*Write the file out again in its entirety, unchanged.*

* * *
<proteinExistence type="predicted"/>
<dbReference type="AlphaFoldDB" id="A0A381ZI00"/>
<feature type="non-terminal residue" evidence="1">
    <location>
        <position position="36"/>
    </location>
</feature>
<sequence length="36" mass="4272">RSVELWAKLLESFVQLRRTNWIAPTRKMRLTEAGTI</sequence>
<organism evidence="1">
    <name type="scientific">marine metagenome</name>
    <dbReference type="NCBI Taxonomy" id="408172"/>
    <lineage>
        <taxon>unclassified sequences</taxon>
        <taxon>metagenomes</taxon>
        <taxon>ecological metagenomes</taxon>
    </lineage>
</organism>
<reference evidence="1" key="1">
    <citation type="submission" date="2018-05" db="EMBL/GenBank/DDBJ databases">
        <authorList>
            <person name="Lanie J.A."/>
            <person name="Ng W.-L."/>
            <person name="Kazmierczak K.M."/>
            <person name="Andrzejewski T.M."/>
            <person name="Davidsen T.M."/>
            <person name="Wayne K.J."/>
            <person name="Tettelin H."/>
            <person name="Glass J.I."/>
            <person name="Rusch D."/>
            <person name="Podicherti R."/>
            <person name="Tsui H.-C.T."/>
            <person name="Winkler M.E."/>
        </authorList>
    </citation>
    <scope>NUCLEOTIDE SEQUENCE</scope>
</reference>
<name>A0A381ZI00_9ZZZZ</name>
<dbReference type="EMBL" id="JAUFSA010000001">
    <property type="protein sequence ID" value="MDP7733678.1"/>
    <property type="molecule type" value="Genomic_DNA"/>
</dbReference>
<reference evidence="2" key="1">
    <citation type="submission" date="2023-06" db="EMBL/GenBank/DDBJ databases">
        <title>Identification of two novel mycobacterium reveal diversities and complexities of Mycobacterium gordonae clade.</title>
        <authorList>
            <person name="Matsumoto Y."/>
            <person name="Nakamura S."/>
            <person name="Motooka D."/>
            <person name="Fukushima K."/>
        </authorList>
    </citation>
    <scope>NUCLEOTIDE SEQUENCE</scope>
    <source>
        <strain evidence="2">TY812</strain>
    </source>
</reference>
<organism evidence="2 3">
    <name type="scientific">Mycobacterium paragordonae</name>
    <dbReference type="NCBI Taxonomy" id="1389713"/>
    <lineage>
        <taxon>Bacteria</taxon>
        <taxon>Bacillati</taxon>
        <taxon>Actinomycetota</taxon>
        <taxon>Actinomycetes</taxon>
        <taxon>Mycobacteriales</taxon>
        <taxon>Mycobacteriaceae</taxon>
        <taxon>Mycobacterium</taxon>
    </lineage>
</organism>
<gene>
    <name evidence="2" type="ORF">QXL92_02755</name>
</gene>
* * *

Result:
<proteinExistence type="predicted"/>
<dbReference type="AlphaFoldDB" id="A0A381ZI00"/>
<feature type="non-terminal residue" evidence="1">
    <location>
        <position position="36"/>
    </location>
</feature>
<sequence length="36" mass="4272">RSVELWAKLLESFVQLRRTNWIAPTRKMRLTEAGTI</sequence>
<organism evidence="1">
    <name type="scientific">marine metagenome</name>
    <dbReference type="NCBI Taxonomy" id="408172"/>
    <lineage>
        <taxon>unclassified sequences</taxon>
        <taxon>metagenomes</taxon>
        <taxon>ecological metagenomes</taxon>
    </lineage>
</organism>
<reference evidence="1" key="1">
    <citation type="submission" date="2018-05" db="EMBL/GenBank/DDBJ databases">
        <authorList>
            <person name="Lanie J.A."/>
            <person name="Ng W.-L."/>
            <person name="Kazmierczak K.M."/>
            <person name="Andrzejewski T.M."/>
            <person name="Davidsen T.M."/>
            <person name="Wayne K.J."/>
            <person name="Tettelin H."/>
            <person name="Glass J.I."/>
            <person name="Rusch D."/>
            <person name="Podicherti R."/>
            <person name="Tsui H.-C.T."/>
            <person name="Winkler M.E."/>
        </authorList>
    </citation>
    <scope>NUCLEOTIDE SEQUENCE</scope>
</reference>
<name>A0A381ZI00_9ZZZZ</name>
<dbReference type="EMBL" id="JAUFSA010000001">
    <property type="protein sequence ID" value="MDP7733678.1"/>
    <property type="molecule type" value="Genomic_DNA"/>
</dbReference>
<reference evidence="2" key="1">
    <citation type="submission" date="2023-06" db="EMBL/GenBank/DDBJ databases">
        <title>Identification of two novel mycobacterium reveal diversities and complexities of Mycobacterium gordonae clade.</title>
        <authorList>
            <person name="Matsumoto Y."/>
            <person name="Nakamura S."/>
            <person name="Motooka D."/>
            <person name="Fukushima K."/>
        </authorList>
    </citation>
    <scope>NUCLEOTIDE SEQUENCE</scope>
    <source>
        <strain evidence="2">TY812</strain>
    </source>
</reference>
<organism evidence="2 3">
    <name type="scientific">Mycobacterium paragordonae</name>
    <dbReference type="NCBI Taxonomy" id="1389713"/>
    <lineage>
        <taxon>Bacteria</taxon>
        <taxon>Bacillati</taxon>
        <taxon>Actinomycetota</taxon>
        <taxon>Actinomycetes</taxon>
        <taxon>Mycobacteriales</taxon>
        <taxon>Mycobacteriaceae</taxon>
        <taxon>Mycobacterium</taxon>
    </lineage>
</organism>
<gene>
    <name evidence="2" type="ORF">QXL92_02755</name>
</gene>